Hospital-Treated Infections Earlier in Life Tied to Alzheimer, Parkinson Disease Risk
WEDNESDAY, Sept. 28, 2022 (HealthDay News) — Hospital-treated infections, especially repeated infections in early life and midlife, are associated with increased risks for Alzheimer disease (AD) and Parkinson disease (PD), according to a study published online Sept. 15 in PLOS Medicine.
Jiangwei Sun, Ph.D., from the Karolinska Institutet in Stockholm, and colleagues examined the association between the risk for the three most common neurodegenerative diseases (AD, PD, or amyotrophic lateral sclerosis [ALS]) and prior inpatient or outpatient episodes of hospital-treated infections (1970 to 2016). For each case (291,941 AD cases; 103,919 PD cases; and 10,161 ALS cases), five controls randomly selected from the general population were matched based on sex and year of birth.
The researchers found that a hospital-treated infection five or more years prior was associated with an increased risk for AD and PD. Results were similar across bacterial, viral, and other infections, as well as among different sites of infection, including gastrointestinal and genitourinary infections. The greatest risk for AD and PD was seen for multiple infections before age 40 years. The associations were driven by AD and PD diagnosed before age 60 years. There was no association observed between hospital-treated infection and the risk for AD or PD diagnosis at or after 60 years of age. There was also no association observed between infection and ALS, regardless of age at diagnosis.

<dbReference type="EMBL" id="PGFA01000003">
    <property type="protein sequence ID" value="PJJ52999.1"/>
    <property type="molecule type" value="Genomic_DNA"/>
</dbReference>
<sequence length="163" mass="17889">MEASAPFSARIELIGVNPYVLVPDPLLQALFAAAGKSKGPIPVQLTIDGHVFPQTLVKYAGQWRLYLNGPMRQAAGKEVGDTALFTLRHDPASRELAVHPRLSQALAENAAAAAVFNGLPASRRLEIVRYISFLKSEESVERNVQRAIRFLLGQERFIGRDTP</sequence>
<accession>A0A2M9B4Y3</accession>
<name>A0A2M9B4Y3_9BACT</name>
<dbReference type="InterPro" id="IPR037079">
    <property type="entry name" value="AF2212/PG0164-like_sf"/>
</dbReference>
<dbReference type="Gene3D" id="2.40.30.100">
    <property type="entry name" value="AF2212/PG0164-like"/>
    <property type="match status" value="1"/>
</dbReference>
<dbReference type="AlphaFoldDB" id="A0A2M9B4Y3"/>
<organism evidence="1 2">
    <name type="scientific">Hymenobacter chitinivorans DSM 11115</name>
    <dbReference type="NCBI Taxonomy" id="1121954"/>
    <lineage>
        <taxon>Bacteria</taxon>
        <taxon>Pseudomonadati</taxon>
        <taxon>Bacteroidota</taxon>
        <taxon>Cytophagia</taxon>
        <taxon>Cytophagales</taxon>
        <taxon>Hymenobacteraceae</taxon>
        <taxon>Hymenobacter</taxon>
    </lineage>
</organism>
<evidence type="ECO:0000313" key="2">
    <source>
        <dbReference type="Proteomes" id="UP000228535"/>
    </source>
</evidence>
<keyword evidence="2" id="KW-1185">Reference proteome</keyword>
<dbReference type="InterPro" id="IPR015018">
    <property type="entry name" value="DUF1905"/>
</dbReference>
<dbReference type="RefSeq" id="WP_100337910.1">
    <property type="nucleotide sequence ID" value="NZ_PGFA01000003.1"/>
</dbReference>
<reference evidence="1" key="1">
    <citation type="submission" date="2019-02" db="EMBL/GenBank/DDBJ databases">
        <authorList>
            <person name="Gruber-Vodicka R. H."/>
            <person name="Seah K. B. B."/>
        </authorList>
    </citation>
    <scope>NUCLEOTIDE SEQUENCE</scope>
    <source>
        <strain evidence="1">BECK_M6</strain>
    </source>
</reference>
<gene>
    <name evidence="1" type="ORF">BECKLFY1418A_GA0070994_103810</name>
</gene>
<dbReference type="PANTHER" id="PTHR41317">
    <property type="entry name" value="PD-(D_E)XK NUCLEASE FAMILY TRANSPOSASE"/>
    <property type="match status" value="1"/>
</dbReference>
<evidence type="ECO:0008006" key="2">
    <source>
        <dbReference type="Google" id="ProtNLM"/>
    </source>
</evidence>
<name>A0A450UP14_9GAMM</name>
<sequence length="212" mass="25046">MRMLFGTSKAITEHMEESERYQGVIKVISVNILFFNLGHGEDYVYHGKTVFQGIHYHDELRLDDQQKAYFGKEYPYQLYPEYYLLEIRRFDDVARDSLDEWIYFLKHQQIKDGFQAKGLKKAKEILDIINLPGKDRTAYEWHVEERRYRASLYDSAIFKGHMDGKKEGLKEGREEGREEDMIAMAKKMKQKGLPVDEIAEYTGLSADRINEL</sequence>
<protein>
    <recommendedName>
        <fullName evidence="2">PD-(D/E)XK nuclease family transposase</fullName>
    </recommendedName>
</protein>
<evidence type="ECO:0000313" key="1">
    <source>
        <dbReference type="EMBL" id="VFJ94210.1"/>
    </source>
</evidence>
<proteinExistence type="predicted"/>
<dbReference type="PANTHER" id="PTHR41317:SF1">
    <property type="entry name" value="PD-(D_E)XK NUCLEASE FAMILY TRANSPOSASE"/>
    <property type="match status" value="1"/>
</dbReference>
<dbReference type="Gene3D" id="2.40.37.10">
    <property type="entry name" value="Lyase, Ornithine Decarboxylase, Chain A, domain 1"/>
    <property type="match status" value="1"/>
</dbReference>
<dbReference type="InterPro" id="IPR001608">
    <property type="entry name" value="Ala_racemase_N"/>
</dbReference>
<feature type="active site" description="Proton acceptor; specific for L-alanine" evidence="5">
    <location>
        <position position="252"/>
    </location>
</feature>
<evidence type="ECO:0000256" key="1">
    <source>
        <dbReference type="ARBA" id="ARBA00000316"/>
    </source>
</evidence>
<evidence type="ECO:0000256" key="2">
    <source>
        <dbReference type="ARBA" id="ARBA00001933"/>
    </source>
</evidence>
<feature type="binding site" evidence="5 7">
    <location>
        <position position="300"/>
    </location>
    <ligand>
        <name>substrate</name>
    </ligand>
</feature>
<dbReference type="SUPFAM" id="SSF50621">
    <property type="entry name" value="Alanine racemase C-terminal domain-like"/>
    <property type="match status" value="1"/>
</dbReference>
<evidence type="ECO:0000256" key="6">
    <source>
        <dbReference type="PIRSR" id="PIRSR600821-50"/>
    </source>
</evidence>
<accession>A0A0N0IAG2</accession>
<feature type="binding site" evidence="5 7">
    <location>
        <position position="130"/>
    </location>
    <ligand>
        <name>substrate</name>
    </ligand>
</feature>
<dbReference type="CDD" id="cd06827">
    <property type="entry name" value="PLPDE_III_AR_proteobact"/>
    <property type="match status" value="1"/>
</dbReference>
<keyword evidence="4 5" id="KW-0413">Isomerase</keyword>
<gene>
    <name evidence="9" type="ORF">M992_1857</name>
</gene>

“These findings suggest that infectious events may be a trigger or amplifier of a preexisting disease process, leading to clinical onset of neurodegenerative disease at a relatively early age,” the authors write. “However, due to the observational nature of the study, these results do not formally prove a causal link.”